System driving the displaceable fairing of a turbojet-engine thrust reverser

Abstract

A thrust reverser having an annular duct bounding a bypass flow and including a set of vane cascades configured in a stationary pod portion, a displaceable fairing slidably mounted on the stationary pod portion to permit sliding motion along a slotted cylindrical shell and to be translated between a stowed position blocking access of the bypass flow to the vane cascades and a deployed position wherein the vane-cascades are exposed to the bypass flow, a drive system driving the displaceable fairing, and flaps arranged to seal the annular duct in order to deflect a flow toward the vane cascades. The drive system further includes linear actuators substantially configured in the central axis of the slotted cylindrical shells.

Claims

We claim: 1 . A thrust reverser of a turbojet engine having a stationary internal structure and an external pod, an internal surface of said pod defining with an inner surface of said stationary structure an annular duct through which passes a bypass flow from said jet engine, said pod including a stationary portion and at least one fairing movable between a deployed position, wherein said bypass flow of said jet engine is reversed, and a stowed position, said thrust reverser further comprising: a plurality of guides disposed along said stationary portion of said pod and in communication with said at least one fairing, said at least one fairing being slidably mounted along said guides and translatable relative to said stationary portion to thereby define a clearance therebetween when in said deployed position; a drive device arranged and axially aligned along a central axis of each of said guides to displace the at least one fairing between the deployed and stowed positions; a plurality of vane cascades connected to said stationary structure and extending along a portion of said annular duct; and at least one flap pivotably connected to said stationary structure and arranged to pivot across said annular duct when said at least one fairing is in said deployed position to thereby obstruct the bypass flow in the annular duct and cooperate with said plurality of cascades to deflect said bypass flow through said clearance. 2 . The thrust reverser as claimed in claim 1 wherein each of the guides includes an outer wall rigidly joined to the stationary portion of said pod and a cylinder rigidly joined at one end to one of said fairings, said cylinder being slidably in communication with said external wall and cooperating with one of said drive devices. 3 . The thrust reverser as claimed in claim 2 wherein each of said drive devices includes a linear control actuator. 4 . The thrust reverser as claimed in claim 3 , wherein the linear control actuator includes a screw driven into rotation by a kinematics element and cooperating with an internal thread defined along said cylinder. 5 . The thrust reverser as claimed in claim 4 , wherein the screw is mounted at the end of a rod. 6 . The thrust reverser as claimed in claim 4 , further comprising a swivel nut positioned along the internal thread of the cylinder. 7 . The thrust reverser as claimed in claim 3 , wherein the linear control actuator includes a screw affixed to the cylinder and driven into rotation by a kinematics element. 8 . The thrust reverser as claimed in claim 2 , wherein the drive device includes a kinematics element driving a gear meshing with rack teeth defined along one side of the cylinder. 9 . The thrust reverser as claimed claim 1 further comprising a strut positioned along said stationery structure and supporting said stationary portion of the pod, said strut defining along each side thereof one of said guides. 10 . The thrust reverser as claimed in claim 9 further comprising a spacer positioned along said stationary structure substantially diametrically opposite to said strut, wherein two fairings are mounted along opposite sides of said strut in cooperation with said guides defined thereon, each of said two fairings also being mounted along opposite sides of said spacer in cooperation with guides defined along said opposite sides thereof.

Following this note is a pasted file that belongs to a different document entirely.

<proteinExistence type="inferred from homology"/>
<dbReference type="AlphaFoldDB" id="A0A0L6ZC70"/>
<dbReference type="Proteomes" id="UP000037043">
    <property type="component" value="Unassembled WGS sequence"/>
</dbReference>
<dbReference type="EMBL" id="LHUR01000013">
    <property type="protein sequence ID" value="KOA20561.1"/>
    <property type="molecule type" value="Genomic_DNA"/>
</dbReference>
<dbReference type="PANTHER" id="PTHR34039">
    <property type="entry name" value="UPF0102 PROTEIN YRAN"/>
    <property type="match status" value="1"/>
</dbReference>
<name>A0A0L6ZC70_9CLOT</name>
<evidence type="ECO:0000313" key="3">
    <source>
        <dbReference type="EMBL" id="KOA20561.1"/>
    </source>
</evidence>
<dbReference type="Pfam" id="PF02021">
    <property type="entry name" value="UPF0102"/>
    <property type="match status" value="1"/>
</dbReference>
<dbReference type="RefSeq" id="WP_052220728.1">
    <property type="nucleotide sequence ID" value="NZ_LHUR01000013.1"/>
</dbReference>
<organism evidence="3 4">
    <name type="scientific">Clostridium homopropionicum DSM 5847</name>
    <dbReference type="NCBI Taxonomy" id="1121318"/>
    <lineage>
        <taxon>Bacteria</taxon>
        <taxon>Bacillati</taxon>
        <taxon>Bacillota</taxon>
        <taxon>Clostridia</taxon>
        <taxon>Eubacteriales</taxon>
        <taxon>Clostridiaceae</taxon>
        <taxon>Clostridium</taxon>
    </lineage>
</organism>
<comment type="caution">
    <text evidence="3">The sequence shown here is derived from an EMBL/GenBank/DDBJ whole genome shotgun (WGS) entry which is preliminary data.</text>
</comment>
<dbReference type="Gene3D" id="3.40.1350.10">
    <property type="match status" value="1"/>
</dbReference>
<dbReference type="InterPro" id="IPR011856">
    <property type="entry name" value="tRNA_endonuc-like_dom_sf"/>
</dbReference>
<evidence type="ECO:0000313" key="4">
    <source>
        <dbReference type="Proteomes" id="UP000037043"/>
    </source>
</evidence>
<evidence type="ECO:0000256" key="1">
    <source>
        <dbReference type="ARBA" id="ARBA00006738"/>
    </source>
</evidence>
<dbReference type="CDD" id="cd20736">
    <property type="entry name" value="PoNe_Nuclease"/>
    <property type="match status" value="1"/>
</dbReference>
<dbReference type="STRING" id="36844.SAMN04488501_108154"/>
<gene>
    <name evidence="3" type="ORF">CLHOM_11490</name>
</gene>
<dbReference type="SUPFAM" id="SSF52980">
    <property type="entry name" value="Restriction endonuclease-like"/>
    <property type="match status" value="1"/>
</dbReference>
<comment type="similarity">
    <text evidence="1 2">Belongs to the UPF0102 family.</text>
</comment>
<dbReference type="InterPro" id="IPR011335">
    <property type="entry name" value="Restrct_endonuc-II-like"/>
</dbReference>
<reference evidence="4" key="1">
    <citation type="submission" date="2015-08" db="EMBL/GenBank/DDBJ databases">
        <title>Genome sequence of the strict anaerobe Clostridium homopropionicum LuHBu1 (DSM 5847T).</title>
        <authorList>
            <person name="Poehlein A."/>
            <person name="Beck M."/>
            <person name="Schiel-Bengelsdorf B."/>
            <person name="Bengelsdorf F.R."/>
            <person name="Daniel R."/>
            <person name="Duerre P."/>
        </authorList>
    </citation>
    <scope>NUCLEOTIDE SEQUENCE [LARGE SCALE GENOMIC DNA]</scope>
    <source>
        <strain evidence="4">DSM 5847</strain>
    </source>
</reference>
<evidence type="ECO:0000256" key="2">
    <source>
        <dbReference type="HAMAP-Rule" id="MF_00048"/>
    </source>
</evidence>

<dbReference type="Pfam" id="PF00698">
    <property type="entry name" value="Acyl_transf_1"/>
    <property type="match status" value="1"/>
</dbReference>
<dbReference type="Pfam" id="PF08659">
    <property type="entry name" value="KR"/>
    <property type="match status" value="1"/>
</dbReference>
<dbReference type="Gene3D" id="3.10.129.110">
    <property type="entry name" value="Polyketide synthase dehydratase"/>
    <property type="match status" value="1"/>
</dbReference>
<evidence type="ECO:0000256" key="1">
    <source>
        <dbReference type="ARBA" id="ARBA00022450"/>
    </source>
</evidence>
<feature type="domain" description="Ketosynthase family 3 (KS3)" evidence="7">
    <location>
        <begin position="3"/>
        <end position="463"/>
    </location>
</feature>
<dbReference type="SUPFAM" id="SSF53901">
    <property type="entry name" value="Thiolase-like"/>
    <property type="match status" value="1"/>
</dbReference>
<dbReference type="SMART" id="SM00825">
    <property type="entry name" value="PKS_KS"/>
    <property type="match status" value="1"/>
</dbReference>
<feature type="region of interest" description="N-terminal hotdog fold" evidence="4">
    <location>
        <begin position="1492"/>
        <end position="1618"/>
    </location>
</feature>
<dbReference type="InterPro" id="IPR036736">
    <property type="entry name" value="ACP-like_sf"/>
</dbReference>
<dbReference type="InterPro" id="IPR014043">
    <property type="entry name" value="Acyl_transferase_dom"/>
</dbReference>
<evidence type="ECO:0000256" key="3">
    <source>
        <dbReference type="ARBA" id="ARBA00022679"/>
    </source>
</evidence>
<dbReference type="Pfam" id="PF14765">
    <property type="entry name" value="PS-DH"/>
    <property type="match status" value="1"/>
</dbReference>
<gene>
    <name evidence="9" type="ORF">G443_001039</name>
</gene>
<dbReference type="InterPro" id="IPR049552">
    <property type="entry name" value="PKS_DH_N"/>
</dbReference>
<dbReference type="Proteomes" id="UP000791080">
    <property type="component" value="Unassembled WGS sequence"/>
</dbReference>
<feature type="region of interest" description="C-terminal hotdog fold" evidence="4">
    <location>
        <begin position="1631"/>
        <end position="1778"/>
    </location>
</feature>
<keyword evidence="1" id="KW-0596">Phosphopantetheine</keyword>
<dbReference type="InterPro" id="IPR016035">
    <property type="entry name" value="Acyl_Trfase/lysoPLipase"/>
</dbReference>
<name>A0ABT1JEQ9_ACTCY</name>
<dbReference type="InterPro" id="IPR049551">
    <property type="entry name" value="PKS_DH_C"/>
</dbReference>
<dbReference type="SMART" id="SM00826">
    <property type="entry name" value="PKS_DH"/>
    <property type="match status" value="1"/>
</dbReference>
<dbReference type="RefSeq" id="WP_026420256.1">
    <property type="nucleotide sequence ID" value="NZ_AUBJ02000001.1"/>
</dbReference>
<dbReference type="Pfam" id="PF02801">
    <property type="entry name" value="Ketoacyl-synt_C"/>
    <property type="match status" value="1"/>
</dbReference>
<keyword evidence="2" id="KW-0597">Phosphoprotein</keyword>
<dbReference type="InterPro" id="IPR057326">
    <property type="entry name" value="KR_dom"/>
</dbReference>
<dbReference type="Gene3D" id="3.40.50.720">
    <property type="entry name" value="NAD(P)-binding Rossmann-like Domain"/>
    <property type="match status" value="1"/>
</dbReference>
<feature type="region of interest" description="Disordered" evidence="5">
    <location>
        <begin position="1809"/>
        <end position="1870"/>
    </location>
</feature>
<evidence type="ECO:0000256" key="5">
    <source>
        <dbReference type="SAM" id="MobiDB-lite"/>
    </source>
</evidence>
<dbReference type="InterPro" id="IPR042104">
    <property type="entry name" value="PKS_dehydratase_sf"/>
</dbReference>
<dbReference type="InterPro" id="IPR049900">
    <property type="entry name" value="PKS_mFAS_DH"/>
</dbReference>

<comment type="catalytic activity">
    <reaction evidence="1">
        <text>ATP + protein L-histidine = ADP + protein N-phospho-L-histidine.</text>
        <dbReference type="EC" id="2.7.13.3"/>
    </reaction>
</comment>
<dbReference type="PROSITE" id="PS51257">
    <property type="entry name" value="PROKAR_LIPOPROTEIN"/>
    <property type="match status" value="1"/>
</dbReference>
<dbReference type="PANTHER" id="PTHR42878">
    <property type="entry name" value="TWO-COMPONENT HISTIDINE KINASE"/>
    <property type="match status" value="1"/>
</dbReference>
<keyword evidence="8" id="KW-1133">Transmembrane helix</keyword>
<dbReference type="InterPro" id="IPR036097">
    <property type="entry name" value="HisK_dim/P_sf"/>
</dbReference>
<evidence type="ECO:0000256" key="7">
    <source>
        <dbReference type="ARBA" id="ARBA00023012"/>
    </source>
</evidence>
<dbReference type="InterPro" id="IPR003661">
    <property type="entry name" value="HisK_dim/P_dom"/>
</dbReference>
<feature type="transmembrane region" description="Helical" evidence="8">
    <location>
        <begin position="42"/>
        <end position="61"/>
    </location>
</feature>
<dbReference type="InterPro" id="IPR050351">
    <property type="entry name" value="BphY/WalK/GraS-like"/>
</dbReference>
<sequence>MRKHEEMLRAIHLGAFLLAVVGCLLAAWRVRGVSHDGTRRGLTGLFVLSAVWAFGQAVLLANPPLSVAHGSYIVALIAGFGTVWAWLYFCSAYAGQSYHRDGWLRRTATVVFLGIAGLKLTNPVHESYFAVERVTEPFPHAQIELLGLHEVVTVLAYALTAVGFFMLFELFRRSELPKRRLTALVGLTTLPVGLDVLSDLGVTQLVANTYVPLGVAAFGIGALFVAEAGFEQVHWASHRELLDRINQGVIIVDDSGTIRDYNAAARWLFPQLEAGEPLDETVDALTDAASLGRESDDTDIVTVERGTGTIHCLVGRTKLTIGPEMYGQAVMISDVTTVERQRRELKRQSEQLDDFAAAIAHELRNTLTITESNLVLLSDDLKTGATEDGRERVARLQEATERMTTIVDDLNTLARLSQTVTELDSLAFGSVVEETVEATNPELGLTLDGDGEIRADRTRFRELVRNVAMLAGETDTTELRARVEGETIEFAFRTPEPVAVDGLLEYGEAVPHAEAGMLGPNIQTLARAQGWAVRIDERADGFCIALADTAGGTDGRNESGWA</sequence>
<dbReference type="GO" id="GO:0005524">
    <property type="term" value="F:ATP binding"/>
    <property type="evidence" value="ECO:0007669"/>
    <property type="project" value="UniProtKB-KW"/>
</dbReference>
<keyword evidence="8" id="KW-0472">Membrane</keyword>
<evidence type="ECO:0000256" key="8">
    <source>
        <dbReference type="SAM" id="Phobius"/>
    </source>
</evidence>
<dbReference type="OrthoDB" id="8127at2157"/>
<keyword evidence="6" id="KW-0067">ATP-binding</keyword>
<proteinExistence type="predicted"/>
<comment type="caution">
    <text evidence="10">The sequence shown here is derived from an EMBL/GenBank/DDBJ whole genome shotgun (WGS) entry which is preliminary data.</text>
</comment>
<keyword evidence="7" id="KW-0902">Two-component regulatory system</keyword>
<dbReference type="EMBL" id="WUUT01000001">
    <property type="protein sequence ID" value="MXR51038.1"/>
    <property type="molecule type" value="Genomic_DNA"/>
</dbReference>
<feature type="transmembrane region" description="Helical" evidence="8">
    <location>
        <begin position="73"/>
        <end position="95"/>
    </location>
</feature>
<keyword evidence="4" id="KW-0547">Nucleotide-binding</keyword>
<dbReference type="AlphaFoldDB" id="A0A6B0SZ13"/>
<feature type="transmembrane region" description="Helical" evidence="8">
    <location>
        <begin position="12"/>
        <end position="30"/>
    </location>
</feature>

BACKGROUND OF THE INVENTION [0001] The invention relates to thrust reversers for aircraft turbojet engines. In particular, the invention relates to an aircraft thrust-reverser turbojet-engine having an external pod which combines with an internal stationary structure to define an annular duct through which circulates a bypass flow. The thrust reverser includes vane cascades in the pod and at least one displaceable fairing mounted on the pod in a manner to be displaceable along a plurality of guides. The fairing is movable between a stowed position wherein it blocks access to the vanes and a deployed position wherein the vanes are exposed. Drive devices are provided to drive the displaceable fairing relative to the pod and flaps are arranged to seal the annular duct when the displaceable fairing is in the deployed position in order to deflect the bypass flow towards the vane cascades. [0002] When the turbojet engine operates in a forward thrust mode, the displaceable fairing constitutes all or part of the pod's downstream end, the flaps in this case being housed within the displaceable fairing which seals off the bypass flow from the vane cascades. The displaceable fairing is arranged to be axially moved rearward by a control system illustratively comprising linear actuators affixed upstream of the vane cascades. Rearward motion of the displaceable fairing urges the plurality of flaps to pivot and thereby seal the duct to deviate the bypass flow through the duct towards the vane cascades configured along outer periphery of the duct. The vane cascades are therefore only accessible when the displaceable fairing is in the deployed position. [0003] In known embodiments of such turbojet-engine thrust reversers, each comprising a semi-cylindrical segments of the displaceable fairing is connected to a displacement drive means illustratively comprising two linear actuators. The flaps are pivoted, for example, by linkrods connected to a fixed linkrod pivot positioned along the inside wall of the bypass duct. [0004] European patent document 9 109 219 A discloses illustrative embodiments of such thrust reversers. FIGS. 1 and 2 schematically show the configurations of the thrust-reverser components as described in European patent document 9 109 219 A. [0005] The pod 1 enclosing the bypass flow from the fan and the inner engine stationary structure 2 combine to subtend an annular duct 3 through which passes the bypass flow F 2 . The pod 1 and the stationary inner structure 2 are supported by a pylon 4 underneath the aircraft's wing. The pod 1 comprises an upstream portion terminating downstream into a rigid framework 5 , and further comprises along a downstream side thereof a displaceable fairing 6 consisting of two semi-cylinders 6 a , 6 b , each bounded by an inner wall 7 bounding in turn the cold flow F 2 , and an external wall 8 implementing the displaceable streamlined contour of the pod 1 . The two walls 7 , 8 diverge in the upstream direction to define therebetween an annular duct 9 fitted with a set of cascaded vanes firmly affixed to the framework 2 . Linear actuators 10 a , 10 b are provided to implement the axial displacements of the semi-cylinders 6 a and 6 b . Flaps 11 hinge upstream on the inner wall 7 and downstream on linkrods 12 , the linkrods in turn hinging on the inner structure 2 . The flaps 11 are housed within the semi-cylinders 6 a , 6 b when positioned close to the framework 5 . When the displaceable fairing 6 assumes this upstream position in the stowed position, the vane cascades are enclosed within the space 9 . [0006] When the linear actuators 10 a , 10 b extend axially, the fairing 6 will translates downstream and the vane cascades are exposed to the bypass flow. The linkrods 12 pivot on their pivots 13 and the flaps 11 move to block the annular duct 3 downstream from the vane cascades. The bypass flow F 2 is deflected toward the vane cascades which in turn deflect the flow F 2 to the front of, and outside of the pod. [0007] The semi-cylinders 6 a , 6 b are mounted in a sliding manner in guides 14 a , 14 b , 14 c , 14 d positioned near the pylon 4 and near a spacer 15 which is diametrically opposite the pylon 4 . The pylon 4 , the spacer 15 and the framework 5 are firmly affixed to the stationary inner structure 2 . [0008] In the described thrust reverser, the guides 14 a , 14 b , 14 c , 14 d operate in at least three basic modes. The first mode allows engaging the structures of the displaceable fairing 6 . The second mode is to guide the displaceable fairing 6 in a direction parallel to the engine axis when the displaceable fairing is moved. The third mode is to resist the aerodynamic stresses applied to the structure of the displaceable fairing 6 that tend to separate the structure from the inner structure 2 enclosing the engine. Two stresses are applied to the displaceable fairing 6 , namely one longitudinal and the other radial. These stresses are absorbed in guide elements 14 a , 14 b , 14 c , 14 d configured at each radially upper and lower end of the stationary structure 2 . [0009] Illustratively, there are two linear actuators 10 a , 10 b for each half of the displaceable fairing 6 a , 6 b . It should be noted that there may be additional actuators used in the thrust reverser system. The linear actuators serve at least three basic functions in this type of thrust reverser. The first function is to drive the displaceable fairing 6 . The second function is to transmit, at least partly, the stresses applied to the displaceably fairing 6 by means of the framework 5 to the upstream stationary structure of the pod 1 . The third function is to provide a safer locking system for the structure. [0010] Each linear actuator 10 a , 10 b is configured a distance L away from the nearest guide element 14 a , 14 b , 14 c , 14 d . This distance L entails torque generating stray forces in the stationary structure 2 and in the displaceable fairing 6 a , 6 b . To remedy this problem, the guide elements 14 a , 14 b , 14 c , 14 d may be extended. This design would generally require structural elements that protrude outside the streamlines of the pod 1 . One might also structurally reinforce the guide elements by increasing their cross-sections. Such a solution however would entail an increase in weight. Highly accurate synchronization between the linear actuators 10 a , 10 b might partly compensate the problem, but such remedies entail two substantial drawbacks; the first one being a drop in thrust-reverser reliability and the second one being an increase in weight. [0011] Additional drawbacks are incurred on account of configuring the linear actuators 10 a , 10 b in the zones of the annular space 9 which are between the pylon 4 and the spacer 15 , the zones being covered by those vane cascades deflecting the flow F 2 that are near the front of the pod 1 . The bypass flow F 2 through the pod 1 therefore is partly blocked by the linear actuators 10 a , 10 b . This loss of cross-section therefore must be compensated by a greater axial length of the set of vane cascades, whereby retraction of the displaceable fairing 6 is affected. The cases of the linear actuators 10 a , 10 b are subjected to buckling stresses from the reverse flow F 2 . As a result, the cross-section of the structure of the linear actuators 10 a , 10 b must be increased, with an attending increase in weight. During thrust reversal of the turbojet-engine, the drive rod of the linear actuators is positioned within the flow F 2 and therefore subjected to pollution which must be counteracted using a sophisticated sealing system. The exposure of the drive rod to the bypass flow affects linear-actuator weight and reliability. Moreover, in configuring the size of the vane cascades, the obstruction represented by the linear actuators in order to compensate the lost radial reversal cross-section must be taken into account. As a result, it is difficult to use identical vane cascades and their manufacture is more costly. Lastly, the increase in friction between the guide elements caused by the torque requires a structurally reinforced framework. SUMMARY OF THE INVENTION [0012] The first objective of the present invention is to create a thrust reverser of the above cited type wherein the torque applied to the straight guide elements is reduced, or even eliminated when the drive means of the displaceable fairing are operational. [0013] Another objective of the invention is to configure the linear actuator and the guide elements in a manner to lower the thrust-reverser weight. [0014] The invention attains these objectives in that the means driving the displaceable-fairing are substantially configured along the center axis of the slotted cylindrical shells. [0015] In this manner, the design of the invention eliminates the undesirable torque. Advantageously, the slotted cylindrical shells comprise an outer wall which is firmly joined to a stationary pod structure housing in sliding manner through an elongated body, hereafter cylinder, which is firmly affixed to the displaceable fairing. The cylinder is fitted with elements cooperating with associated drive elements. The outer wall in this manner protects the cylinder displacement means from the reverse flow, in particular against buckling and pollution. [0016] In a first embodiment, the associated drive elements include a linear control actuator. [0017] This linear control actuator is configured with a screw rotationally driven by a kinematics element cooperating with an inside thread in the cylinder. [0018] In one embodiment variation, the screw is configured at the end of a rod. [0019] In another embodiment variation, an internal thread of the cylinder includes a swiveling nut fastened to the cylinder. [0020] The linear control actuator also may be fitted with a screw firmly affixed to the cylinder and driven into translation by a kinetics unit. [0021] In a second embodiment of the invention, the associated displacement drive elements include a kinematic element driving a gear that meshes with teeth on one side of the cylinder. [0022] Preferably the pod and the inner structure rest on a strut, at least one guide being configured on either side of the strut. [0023] Advantageously, the thrust reverser includes two reverser segments configured one on each side of the strut, whereby each reverser segment cooperates with one of two diametrically opposite guides defined along sides of the struts. These guides rest on the stationary structure of the turbojet-engine in diametrically opposite zones and cooperate with the rims of respective reverser semi-cylindrical segments situated at the ends of the vane-cascade fitted zones. In this manner, the linear actuators are configured outside the vane cascades and also are free from the stresses generated by the reverse flow and pollution. Consequently the reliability of the thrust-reverser assembly is greatly enhanced. [0024] Other advantages and features of the invention are elucidated in the illustrative description below and in relation to the attached drawings. BRIEF DESCRIPTION OF THE DRAWINGS [0025] [0025]FIG. 1 is a cross-section part view, in a plane through the axis of rotation of a turbojet engine of a vane-cascade thrust reverser of the prior art in a stowed position; [0026] [0026]FIG. 2 is a schematic cross section in the region along line II-II of FIG. 1 showing the configuration of the guide elements and of the axial drive elements of the displaceable fairing of the prior art; [0027] [0027]FIG. 3 is a perspective view of a guide element associated with an axial drive element of a first embodiment of the invention; [0028] [0028]FIG. 4 is a topview along the arrow IV of FIG. 3 of the front of the thrust reverser of the invention in the deployed position; [0029] [0029]FIG. 5 is a front view of the thrust reverser showing a first configuration of the guide elements and of the axial drive elements for the displaceable fairing; [0030] [0030]FIG. 6 is similar to FIG. 5 and shows a second configuration of the guide elements and of the axial drive elements for the displaceable fairing; [0031] [0031]FIG. 7 is a front perspective view of a guide element associated with an axial drive element of a second embodiment of the invention; [0032] [0032]FIG. 8 is a cross-sectional view of a variation of the first embodiment mode to reset the control screw; [0033] [0033]FIG. 9 is a cross-sectional view of another embodiment mode of the axial drive elements allowing minimizing buckling the control screw; and [0034] [0034]FIG. 10 is a perspective view of another configuration of the drive screw. DETAILED DESCRIPTION OF THE PRESENT INVENTION [0035] [0035]FIGS. 5 and 6 show a front view of a thrust reverser comprising an axially displaceable fairing 6 consisting of an inner hoop 7 and an outer hoop 8 subtending between them a space 9 containing a set of vane cascades 20 (FIG. 4). Together with an inner structure 2 enclosing the engine, the inner hoop 7 bounds an annular duct 3 through which, in the turbojet-engine thrust reversal mode, passes the bypass flow F 2 . The inner structure 2 is connected to an aircraft wing by a strut 4 which also supports the stationary pod enclosing the fan. [0036] In the embodiment mode shown in FIG. 5, the displaceable fairing 6 is positioned on the strut 4 by two guides 14 a , 14 b configured on either side of the strut, the displaceable fairing 6 being integral. [0037] Regarding the embodiment of FIG. 6, the displaceable fairing 6 consists of two semi-cylindrical segments 6 a , 6 b . The strut 4 is positioned along the stationery structure 2 and defines along each side thereof one of the guides 14 a , 14 b . The thrust reverser further includes a spacer 15 positioned along the stationary structure 2 substantially diametrically opposite to the strut 4 . The two semi-cylindrical segments 6 a , 6 b are mounted along opposite sides of the strut in cooperation with guides 14 a and 14 b . Each of the two fairings are also mounted along opposite sides of the spacer 15 in cooperation with guides 14 c defined along opposites sides thereof. [0038] Advantageously, the two segments 6 a , 6 b are held on the spacer 15 by a single support 18 affixed to the spacer 15 in order to save assembly weight. Nevertheless, the two segments 6 a , 6 b obviously also may be each held on the strut 4 and the spacer 15 by two independent and substantially diametrically opposite guides 14 a , 14 b as shown in FIG. 2. [0039] In FIG. 3, the guides 14 a , 14 b , 14 c , and where applicable 14 d , assume the shape of a slotted cylindrical shell 21 having an axis 22 parallel to that of the turbojet engine and comprising a lateral slot 23 . This slotted cylindrical shell 21 runs at least along the full axial length of the vane cascades 20 . [0040] A cylinder 24 at the ends of the displaceable fairing 6 or of the semi-cylindrical segments 6 a , 6 b is housed in each of the slotted cylindrical shells 21 . [0041] The displaceable fairing 6 is axially driven by linear control actuators 30 anchored on the framework 5 by swivel ends 33 , with actuator rods 31 acting synchronously with the cylinder 24 . [0042] Regarding the embodiment of FIG. 3, the rod 31 is threaded and driven into rotation by a kinematics element 32 . The rod 31 comprises an axis 22 and cooperates with an internal thread in the cylinder 24 . The kinematics element 32 may be pneumatic, electrical or hydraulic. Depending on application, the moving parts may be balls, rollers or guide elements. [0043] It is understood that rotating the screw 31 directly drives the cylinder 24 inside the slotted cylindrical shell 21 which connects to the stationary thrust reverser structure in a direction parallel to the axis of the turbojet engine. The use of such a linear actuator 30 saves weight and improves the reliability of the assembly. Indeed, the cylinder 24 in general is among the components required for translation. By directly using the cylinder 24 as the motion-transmitting component, this allows for eliminating a joint of intermediate parts between the linear actuator 30 and the displaceable fairing 6 thereby reducing weight. As a result, fewer driving parts are required, malfunctions will be less likely, and thus reliability is enhanced. [0044] The drive by the kinematics element 30 may be directly as shown in FIG. 3 or indirectly in the manner of a universal joint. In the event each actuator rod 31 is driven into rotation by its own control kinematics element, the latter will be synchronized. [0045] [0045]FIG. 4 shows in comprehensive manner that the guides 14 a , 14 b , 14 c and the associated linear actuators 30 are axially configured near the strut 4 or near an element which is firmly joined to the stationary inner structure 2 outside the surface covered by the vane cascades 20 . In this manner, the drive elements of the displaceable fairing 6 are situated outside the reverse flow. The rods 31 of the linear actuators 30 moreover are housed within the cylinders 24 which in turn are protected inside the slotted cylindrical shells 21 . The actuators are exposed neither to buckling nor to pollution. [0046] [0046]FIG. 8 shows a variation in driving the cylinder 24 by means of the threaded rod 31 of the linear actuator 30 , whereby the trueing of the drive relative to the guide axis 22 can be restored. A nut swivel 35 fastened in the cylinder 24 is mounted inside a cavity of the cylinder 24 . [0047] As regards the embodiment of FIG. 9, the cylinder 24 is fitted with an inside thread cooperating with a screw 36 that is solidly joined to the end of the rod 31 and driven into rotation by the kinematics element 32 . This design counteracts buckling the rod 31 on account of the speed of rotation that would interfere with the design geometry of the rod 31 . [0048] To mitigate the buckling problem of the rod 31 caused by its speed of rotation, another approach consists in linking the rod 31 to the cylinder 24 . This design solution is shown in FIG. 10. In this case the rod 31 is driven into translation parallel to the turbojet-engine axis by the kinematics element 32 . [0049] [0049]FIG. 7 shows another illustrative means to axially drive the cylinder 24 relative to the slotted cylindrical shell 21 . The kinematics element 32 drives into rotation a gear 38 which passes in part through an aperture in the wall of the slotted cylindrical shell 21 and meshes with a toothed rack fitted into the wall of the near-near-cylindrical shell 21 . This rack-and-gear is configured as close as possible to the axis 22 of the slotted cylindrical shell 21 . It should be noted that the toothed rack 40 may be may be configured on the flat end of the cylinder 24 near the slot 23 of the slotted cylindrical shell 21 . [0050] It will of course be appreciated that the invention is not confined to the particular embodiment described herein, but is intended to embrace all possible variations which might be made to it without departing from either the scope or spirit of the invention.